Jackson School hosts talk on Hong Kong and the shadow of Tiananmen

According to UW postdoctoral fellow Justin Tse, the ongoing Hong Kong protests, now dubbed internationally as the Umbrella Movement, is the climax of a deeply rooted Christian democratic movement in China and in Hong Kong.

Panelists address Ebola outbreak in West Africa

Despite recent fears, an Ebola epidemic in the United States is a highly unlikely event, according to experts at the UW’s “Ebola: What’s Next?” panel Tuesday afternoon.

Crime Blotter

In this week’s crime blotter, a vandal writes Satanic messages on a blackboard, a scam artist claims to be the state police, and the reign of the Odegaard left-shoe thief continues.


Video: Jonathan Smith, Colin Tanigawa, Chris Strausser, Keith Bhonapha after practice

Offensive players and coaches met with the media Wednesday to talk about Washington's running game, playing Arizona, and the progress of redshirt freshman quarterback Troy Williams.

Tale of two quarterbacks

Six games an two quarterbacks into the season, the No. 14 Arizona State Sun Devils are in the thick of the Pac-12 South race.

Pac-12 volleyball power rankings

After an unprecedented five-way tie for fifth in last week’s rankings, things have begun to shake out in the Pac-12. Sort of. While we now have all dozen of the Pac-12 teams in their own spot, this weekend’s slate of games could shake things up again.


Will's word of the week: coxcomb

Inspiration for these columns comes from all sorts of places. My research, my friends, my students, and yes, of course, you, my dear and diligent readers. But there’s also the vast storehouse of wacky words that can be found in popular culture. The impetus for this week’s word, for example, comes from ABC’s new fall show, “Selfie.” Yes, yes, I know: perhaps not the height of culture. But Shakespeare was middlebrow once, in his way, and so I present to you “coxcomb,” deployed as an insult in the Pygmalion-style plot of the show.

Safety implementation ≠ rape prevention

About two weeks ago, the University of Wisconsin-Madison Police Department published a crime prevention tip sheet on their online journal titled, “Shedding the Victim Persona: Staying Safe on Campus.” They focused on how students, faculty, and staff can ensue their own safety on campus by following standard safety tips such as “don’t travel alone,” “travel on well-lit paths,” and “drink responsibly.”

Fix the world in five minutes or less: Don't filter me, bro

The advent of the Internet changed how we consume media. Instead of simply being stuck with the content available in our local newspapers and magazines, we were suddenly able to access information from around the world. Communication increased, worldviews expanded, and society moved forward.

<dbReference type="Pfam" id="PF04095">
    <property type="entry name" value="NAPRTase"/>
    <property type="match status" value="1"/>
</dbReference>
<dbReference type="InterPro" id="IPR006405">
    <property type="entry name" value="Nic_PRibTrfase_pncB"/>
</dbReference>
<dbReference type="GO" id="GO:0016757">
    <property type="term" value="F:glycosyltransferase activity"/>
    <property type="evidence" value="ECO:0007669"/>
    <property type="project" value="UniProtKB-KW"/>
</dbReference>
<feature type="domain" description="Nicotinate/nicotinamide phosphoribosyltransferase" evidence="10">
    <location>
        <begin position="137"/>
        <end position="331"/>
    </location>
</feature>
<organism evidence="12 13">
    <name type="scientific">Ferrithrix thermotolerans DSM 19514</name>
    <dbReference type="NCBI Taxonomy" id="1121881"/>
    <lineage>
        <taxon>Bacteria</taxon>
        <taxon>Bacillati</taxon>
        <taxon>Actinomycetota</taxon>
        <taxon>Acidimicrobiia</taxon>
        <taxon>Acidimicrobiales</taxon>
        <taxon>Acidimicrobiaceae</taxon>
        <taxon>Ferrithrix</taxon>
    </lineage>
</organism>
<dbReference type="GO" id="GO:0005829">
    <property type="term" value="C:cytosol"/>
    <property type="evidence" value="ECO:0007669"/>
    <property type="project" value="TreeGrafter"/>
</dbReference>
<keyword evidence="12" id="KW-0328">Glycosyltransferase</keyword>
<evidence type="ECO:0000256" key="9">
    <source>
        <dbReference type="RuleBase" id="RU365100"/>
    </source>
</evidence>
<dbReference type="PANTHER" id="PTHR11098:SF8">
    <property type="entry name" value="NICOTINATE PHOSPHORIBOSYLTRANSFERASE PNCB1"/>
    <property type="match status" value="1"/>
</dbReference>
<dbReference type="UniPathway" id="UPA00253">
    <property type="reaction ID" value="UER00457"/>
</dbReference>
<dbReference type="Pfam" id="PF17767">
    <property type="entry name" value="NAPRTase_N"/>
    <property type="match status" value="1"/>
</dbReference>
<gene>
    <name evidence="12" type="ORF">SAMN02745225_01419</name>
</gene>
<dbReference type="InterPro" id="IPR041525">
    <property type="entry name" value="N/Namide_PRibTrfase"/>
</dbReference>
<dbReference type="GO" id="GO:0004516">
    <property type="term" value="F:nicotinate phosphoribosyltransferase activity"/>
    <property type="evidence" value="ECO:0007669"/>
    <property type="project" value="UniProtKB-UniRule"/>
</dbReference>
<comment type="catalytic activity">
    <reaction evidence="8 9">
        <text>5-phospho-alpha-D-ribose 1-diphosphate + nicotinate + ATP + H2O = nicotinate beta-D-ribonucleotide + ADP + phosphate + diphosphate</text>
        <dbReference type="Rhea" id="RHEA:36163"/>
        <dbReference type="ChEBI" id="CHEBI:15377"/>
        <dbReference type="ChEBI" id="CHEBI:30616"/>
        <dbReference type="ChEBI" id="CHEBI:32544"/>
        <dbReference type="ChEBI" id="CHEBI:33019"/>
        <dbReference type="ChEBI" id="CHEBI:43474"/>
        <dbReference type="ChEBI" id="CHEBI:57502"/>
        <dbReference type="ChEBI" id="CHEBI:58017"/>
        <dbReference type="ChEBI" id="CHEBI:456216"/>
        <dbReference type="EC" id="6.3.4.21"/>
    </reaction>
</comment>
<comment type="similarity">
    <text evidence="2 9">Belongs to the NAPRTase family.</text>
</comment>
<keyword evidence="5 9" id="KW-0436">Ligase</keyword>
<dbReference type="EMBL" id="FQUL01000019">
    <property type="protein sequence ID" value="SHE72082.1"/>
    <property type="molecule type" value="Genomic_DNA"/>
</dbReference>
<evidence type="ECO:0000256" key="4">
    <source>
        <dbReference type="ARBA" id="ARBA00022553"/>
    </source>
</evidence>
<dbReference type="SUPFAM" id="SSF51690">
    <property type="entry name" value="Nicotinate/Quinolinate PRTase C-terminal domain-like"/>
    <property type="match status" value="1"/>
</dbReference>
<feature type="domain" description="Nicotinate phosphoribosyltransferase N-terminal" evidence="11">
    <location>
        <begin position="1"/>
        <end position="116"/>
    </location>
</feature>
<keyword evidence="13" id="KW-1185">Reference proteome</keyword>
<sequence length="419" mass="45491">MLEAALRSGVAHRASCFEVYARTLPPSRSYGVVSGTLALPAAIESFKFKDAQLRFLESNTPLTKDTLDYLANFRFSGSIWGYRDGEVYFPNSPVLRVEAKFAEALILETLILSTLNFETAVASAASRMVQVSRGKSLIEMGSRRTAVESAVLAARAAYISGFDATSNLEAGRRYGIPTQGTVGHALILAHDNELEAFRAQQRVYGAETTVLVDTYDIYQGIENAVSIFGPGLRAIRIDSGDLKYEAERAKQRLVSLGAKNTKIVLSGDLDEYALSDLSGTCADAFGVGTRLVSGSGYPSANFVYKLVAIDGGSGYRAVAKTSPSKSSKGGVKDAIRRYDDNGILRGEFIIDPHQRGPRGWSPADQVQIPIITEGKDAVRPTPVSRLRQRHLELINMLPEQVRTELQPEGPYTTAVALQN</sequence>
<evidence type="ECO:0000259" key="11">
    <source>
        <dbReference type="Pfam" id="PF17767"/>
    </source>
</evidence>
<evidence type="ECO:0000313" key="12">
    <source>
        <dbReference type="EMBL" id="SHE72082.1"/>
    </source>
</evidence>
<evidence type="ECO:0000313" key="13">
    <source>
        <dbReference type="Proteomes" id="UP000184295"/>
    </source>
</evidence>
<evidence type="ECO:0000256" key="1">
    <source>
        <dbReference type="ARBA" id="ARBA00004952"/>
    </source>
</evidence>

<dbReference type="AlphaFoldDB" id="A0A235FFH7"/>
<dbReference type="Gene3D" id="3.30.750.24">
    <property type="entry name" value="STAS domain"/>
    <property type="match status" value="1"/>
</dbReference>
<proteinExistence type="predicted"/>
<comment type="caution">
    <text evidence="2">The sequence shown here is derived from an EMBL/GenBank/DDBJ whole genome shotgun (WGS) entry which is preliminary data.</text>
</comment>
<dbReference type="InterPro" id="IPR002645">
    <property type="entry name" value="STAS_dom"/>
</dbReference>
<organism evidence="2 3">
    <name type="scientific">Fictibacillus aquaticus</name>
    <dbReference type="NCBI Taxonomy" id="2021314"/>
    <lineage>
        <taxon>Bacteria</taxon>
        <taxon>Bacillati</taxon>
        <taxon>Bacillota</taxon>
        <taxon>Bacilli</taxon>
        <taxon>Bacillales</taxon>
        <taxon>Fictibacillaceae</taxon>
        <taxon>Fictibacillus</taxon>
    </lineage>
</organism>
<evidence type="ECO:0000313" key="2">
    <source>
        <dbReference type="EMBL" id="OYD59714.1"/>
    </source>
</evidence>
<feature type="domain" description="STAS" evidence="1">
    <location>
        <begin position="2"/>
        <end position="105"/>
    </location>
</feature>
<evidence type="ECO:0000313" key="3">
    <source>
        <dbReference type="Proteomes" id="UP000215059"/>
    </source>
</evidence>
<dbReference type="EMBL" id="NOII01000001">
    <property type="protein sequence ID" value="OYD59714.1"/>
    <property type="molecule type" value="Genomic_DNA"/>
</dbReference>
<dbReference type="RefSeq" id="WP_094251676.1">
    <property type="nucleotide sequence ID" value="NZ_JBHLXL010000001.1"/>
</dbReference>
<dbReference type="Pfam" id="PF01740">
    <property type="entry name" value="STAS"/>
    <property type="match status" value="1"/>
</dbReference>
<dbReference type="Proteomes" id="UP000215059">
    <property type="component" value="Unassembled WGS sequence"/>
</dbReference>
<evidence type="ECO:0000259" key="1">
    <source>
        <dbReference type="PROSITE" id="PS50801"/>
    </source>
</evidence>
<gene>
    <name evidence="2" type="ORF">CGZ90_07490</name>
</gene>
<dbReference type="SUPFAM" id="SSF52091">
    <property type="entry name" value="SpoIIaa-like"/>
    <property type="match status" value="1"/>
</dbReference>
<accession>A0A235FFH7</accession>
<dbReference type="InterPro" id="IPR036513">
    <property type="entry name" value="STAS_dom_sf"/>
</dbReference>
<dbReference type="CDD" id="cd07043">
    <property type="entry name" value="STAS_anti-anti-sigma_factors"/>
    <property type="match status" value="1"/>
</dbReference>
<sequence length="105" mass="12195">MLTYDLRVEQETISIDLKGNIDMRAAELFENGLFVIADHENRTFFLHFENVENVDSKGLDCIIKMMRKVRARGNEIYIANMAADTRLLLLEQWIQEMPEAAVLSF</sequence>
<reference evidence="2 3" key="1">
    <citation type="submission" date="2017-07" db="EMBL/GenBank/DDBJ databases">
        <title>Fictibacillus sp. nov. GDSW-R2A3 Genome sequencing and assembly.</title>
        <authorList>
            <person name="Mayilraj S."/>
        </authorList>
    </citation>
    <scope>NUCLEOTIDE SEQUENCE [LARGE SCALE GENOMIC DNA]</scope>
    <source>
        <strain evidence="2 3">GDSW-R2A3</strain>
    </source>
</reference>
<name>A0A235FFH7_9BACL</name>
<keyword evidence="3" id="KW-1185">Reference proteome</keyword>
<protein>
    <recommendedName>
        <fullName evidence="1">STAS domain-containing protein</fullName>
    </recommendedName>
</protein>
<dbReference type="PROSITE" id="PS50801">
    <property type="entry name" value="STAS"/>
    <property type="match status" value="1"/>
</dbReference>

Arts & Leisure

Creative commons

Get to know the A&L staff

Just a bus away: Hello Robin

Cookies are every sweet tooth’s delight


Opera aspirations

Last spring, a graduating UW senior unlike any other, took the stage at the UW commencement ceremony to deliver a powerful rendition of the national anthem that belied her 5-foot stature and 16 years of age.

“I was grinning through the whole song,” Denná Good-Mojab, now 17, said. “The second I got off stage I said, ‘I just wanna do it again.’”

An aspiring opera singer, Good-Mojab sang the national anthem for a crowd of 40,000 at Husky Stadium. But she wasn’t fazed by the audience.

Mindfulness mission

Last year, when Yogis at UW (YUW) reached its 300-person capacity within the first month of school, the club founder, Alysha Greig, realized that the UW needed something bigger than a Registered Student Organization (RSO) to take care of students’ mental health.    

Transit troubles

Heron Paulson-Quick has a passion for dancing. She’s been doing it for four years, and though she lives on campus in Seattle, she’s willing to make a trek to Zamani Culture House, a dance studio in Bothell, to continue, because it’s the only place in the area that teaches the styles she’s interested in. Her journey consists of 40 minutes walking, and 35 minutes on two buses. 

Each night she goes to Bothell, Paulson-Quick takes two dance classes, totaling two and a half hours. 


Campus Pulse

An unlikely source affecting ocean chemistry 

The migration of tiny zooplankton and crustaceans like krill has a great effect on ocean chemistry, according to new research from the UW.

During these large migrations, urine is secreted. The ammonia in the urine plays a significant role in some regions of the ocean that aren’t as oxygenated. 

UW researcher predicts population increase

The global population is on the rise. Using new statistical models, never before applied to population estimates, statisticians have determined global population could be 11 billion people by 2100, 2 billion more than previously predicted. 

The figure comes from a new Bayesian statistical model, which uses the most recent data on population, fertility, and mortality, and also allows researchers to incorporate past experience in future projections. 

Campus Pulse

Songbird singing reveals cell growth 

During the breeding season, songbirds sing the melodies they do because their specialized brain cells are multiplying. A new UW study sheds light on this ornithological phenomenon, which may in turn provide insight into cell replacement in humans.

Double Shot

Latest PDF

Recent Comments

The Daily has a new website, and we want to know how it works for you. You’ll see changes in the site from time to time. Don’t be alarmed – we just want to make it work best for our readers. Submit feedback to Evan Cohen (our webmaster) at web@dailyuw.com.